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February 2010


How to Become a Bounty Hunter

A.G. Holder’s Letter Gives Insights Into Detaining Terrorists Arrested on U.S. Soil

Eric Holder Jr.

Eric Holder Jr.

This analysis of Atty. Gen. Eric Holder’s letter gives some insights into the administration’s view of detaining suspected terrorists arrested on U.S. soil. It may explain why the case against Christmas Day bomber and others like it — the shoe bomber —  have been handled in the way they have.

By Chisun Lee

The five-page letter [1] (PDF) that U.S. Attorney General Eric Holder issued this week defending the decision to treat the Christmas Day bomber suspect as a criminal suspect, rather than as a wartime captive, offered new insight into the Obama administration’s view of the limits of preventive detention.

The letter suggests that the administration sees virtually no legal foundation for holding terrorism suspects arrested on U.S. soil in preventive detention and has very little interest in trying to create any.

He didn’t confine his reasoning to the specifics of Umar Farouk Abdulmutallab’s case, but instead offered an overarching view of the current state of the law.

“Some have argued that had Abdulmutallab been declared an enemy combatant, the government could have held him indefinitely without providing him access to an attorney,” Holder wrote. “But the government’s legal authority to do so is far from clear.”

Holder suggested that the administration would need to see a “court-approved system” for domestic military detentions to conclude that it did have the authority.

The letter was sent to a group of senators who included such leading advocates for a legislatively created preventive detention system [2] as Lindsey Graham, R-S.C. The senators were outraged that Abdulmutallab was given access to a lawyer and is being prosecuted in a civilian court, rather than being treated as a military prisoner.

Holder acknowledged that a 2008 federal appeals court decision said the president had the authority to put an al-Qaida suspect arrested in the United States into military detention as part of the post-9/11 wartime response. In that case, Ali Saleh Kahlah al-Marri [3], a legal U.S. resident but not a citizen, was arrested in December 2001 in Peoria, Ill., and held for nearly six years in isolation as an enemy combatant. After protracted litigation he was permitted to challenge his military detention in federal court. A lawyer represented him in that unsuccessful habeas challenge [4], but wasn’t present while he was being interrogated in military custody — the issue critics of the administration have been exercised about in Abdulmutallab’s case [5].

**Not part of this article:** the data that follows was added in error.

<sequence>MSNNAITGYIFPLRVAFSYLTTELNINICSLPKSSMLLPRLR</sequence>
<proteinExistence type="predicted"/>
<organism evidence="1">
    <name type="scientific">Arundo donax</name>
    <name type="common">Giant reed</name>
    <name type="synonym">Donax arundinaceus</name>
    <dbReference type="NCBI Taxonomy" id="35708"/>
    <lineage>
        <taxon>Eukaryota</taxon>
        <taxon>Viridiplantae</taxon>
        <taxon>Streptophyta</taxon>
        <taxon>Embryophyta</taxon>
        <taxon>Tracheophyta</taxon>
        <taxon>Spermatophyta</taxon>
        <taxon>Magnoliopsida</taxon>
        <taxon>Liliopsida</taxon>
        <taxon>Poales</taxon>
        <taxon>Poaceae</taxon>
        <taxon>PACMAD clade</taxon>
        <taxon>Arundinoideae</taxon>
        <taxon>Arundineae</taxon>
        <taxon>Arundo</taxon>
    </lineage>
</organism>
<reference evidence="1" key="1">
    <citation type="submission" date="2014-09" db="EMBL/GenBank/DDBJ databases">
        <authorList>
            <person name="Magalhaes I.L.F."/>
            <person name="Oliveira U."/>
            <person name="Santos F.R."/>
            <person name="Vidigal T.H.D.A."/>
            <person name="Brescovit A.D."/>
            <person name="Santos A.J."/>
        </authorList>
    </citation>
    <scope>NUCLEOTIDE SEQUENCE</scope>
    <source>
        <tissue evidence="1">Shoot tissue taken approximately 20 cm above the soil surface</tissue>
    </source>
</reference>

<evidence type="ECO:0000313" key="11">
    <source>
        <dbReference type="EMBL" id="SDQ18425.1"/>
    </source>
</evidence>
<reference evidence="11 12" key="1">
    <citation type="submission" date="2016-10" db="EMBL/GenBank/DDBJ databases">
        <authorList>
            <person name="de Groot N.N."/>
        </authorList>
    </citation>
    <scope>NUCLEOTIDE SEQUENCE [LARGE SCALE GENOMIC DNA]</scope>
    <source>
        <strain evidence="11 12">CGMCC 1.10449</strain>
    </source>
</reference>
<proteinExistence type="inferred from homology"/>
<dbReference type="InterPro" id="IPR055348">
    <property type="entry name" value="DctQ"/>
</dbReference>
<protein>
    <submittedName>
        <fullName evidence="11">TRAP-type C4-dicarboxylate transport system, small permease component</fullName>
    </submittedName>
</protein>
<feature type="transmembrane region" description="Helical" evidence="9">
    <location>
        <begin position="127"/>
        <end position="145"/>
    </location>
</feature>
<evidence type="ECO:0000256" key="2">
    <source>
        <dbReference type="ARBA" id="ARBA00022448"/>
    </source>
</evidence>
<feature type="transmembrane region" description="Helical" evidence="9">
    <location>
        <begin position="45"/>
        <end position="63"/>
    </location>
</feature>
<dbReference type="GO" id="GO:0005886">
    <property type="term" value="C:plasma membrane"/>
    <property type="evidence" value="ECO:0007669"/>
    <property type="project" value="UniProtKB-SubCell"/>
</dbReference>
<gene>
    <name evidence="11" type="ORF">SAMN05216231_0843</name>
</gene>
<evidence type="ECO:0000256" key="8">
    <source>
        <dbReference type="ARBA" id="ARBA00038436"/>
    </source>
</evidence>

The Supreme Court agreed to review al-Marri’s case last year, but changed its mind after the Obama Justice Department transferred him to civilian custody and successfully prosecuted him in the criminal justice system. So the appeals court’s decision endorsing his domestic military detention still stands.

The Bush administration touted the al-Marri decision as a vindication of the president’s detention power, and Abdulmutallab’s case resembles al-Marri’s in certain ways. He was arrested on U.S. soil, in Detroit, after allegedly trying to blow up a jet carrying nearly 300 people on Dec. 25, 2009. He is suspected of having trained with al-Qaida, and he is a citizen of Nigeria, not of the United States.

But the Obama administration is not seizing the opportunity to capitalize on its predecessor’s victory. To the contrary, Holder in his letter characterized the al-Marri case as having “raised serious statutory and constitutional questions in the courts concerning the lawfulness of the government’s actions.”

Still, Holder didn’t explicitly say never to domestic military detentions. Legal scholars speculate that there may be some scenarios — perhaps involving an emergency capture based solely on foreign intelligence too sensitive to use in court — that would require a president to go the al-Marri route or set a suspect free.

Write to Chisun Lee at

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